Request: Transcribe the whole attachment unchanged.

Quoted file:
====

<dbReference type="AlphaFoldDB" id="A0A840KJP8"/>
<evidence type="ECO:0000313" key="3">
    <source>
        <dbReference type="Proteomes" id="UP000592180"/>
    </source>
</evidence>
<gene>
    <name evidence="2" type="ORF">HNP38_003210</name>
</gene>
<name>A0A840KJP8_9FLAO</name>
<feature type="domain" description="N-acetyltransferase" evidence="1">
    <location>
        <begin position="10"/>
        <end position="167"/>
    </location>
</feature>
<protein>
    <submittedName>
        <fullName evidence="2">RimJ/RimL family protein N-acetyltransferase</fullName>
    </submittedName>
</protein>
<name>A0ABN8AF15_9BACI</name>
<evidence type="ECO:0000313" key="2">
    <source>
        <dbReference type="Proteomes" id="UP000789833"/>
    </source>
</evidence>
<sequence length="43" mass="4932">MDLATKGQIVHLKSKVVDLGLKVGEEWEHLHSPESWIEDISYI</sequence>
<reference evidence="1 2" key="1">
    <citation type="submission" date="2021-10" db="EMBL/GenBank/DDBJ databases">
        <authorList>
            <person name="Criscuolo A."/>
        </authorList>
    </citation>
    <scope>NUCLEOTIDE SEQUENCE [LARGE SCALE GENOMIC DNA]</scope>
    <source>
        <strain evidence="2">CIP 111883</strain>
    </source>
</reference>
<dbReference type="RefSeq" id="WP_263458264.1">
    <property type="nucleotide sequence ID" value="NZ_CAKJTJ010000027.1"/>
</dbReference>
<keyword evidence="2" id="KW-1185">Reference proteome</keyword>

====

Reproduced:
<dbReference type="AlphaFoldDB" id="A0A840KJP8"/>
<evidence type="ECO:0000313" key="3">
    <source>
        <dbReference type="Proteomes" id="UP000592180"/>
    </source>
</evidence>
<gene>
    <name evidence="2" type="ORF">HNP38_003210</name>
</gene>
<name>A0A840KJP8_9FLAO</name>
<feature type="domain" description="N-acetyltransferase" evidence="1">
    <location>
        <begin position="10"/>
        <end position="167"/>
    </location>
</feature>
<protein>
    <submittedName>
        <fullName evidence="2">RimJ/RimL family protein N-acetyltransferase</fullName>
    </submittedName>
</protein>
<name>A0ABN8AF15_9BACI</name>
<evidence type="ECO:0000313" key="2">
    <source>
        <dbReference type="Proteomes" id="UP000789833"/>
    </source>
</evidence>
<sequence length="43" mass="4932">MDLATKGQIVHLKSKVVDLGLKVGEEWEHLHSPESWIEDISYI</sequence>
<reference evidence="1 2" key="1">
    <citation type="submission" date="2021-10" db="EMBL/GenBank/DDBJ databases">
        <authorList>
            <person name="Criscuolo A."/>
        </authorList>
    </citation>
    <scope>NUCLEOTIDE SEQUENCE [LARGE SCALE GENOMIC DNA]</scope>
    <source>
        <strain evidence="2">CIP 111883</strain>
    </source>
</reference>
<dbReference type="RefSeq" id="WP_263458264.1">
    <property type="nucleotide sequence ID" value="NZ_CAKJTJ010000027.1"/>
</dbReference>
<keyword evidence="2" id="KW-1185">Reference proteome</keyword>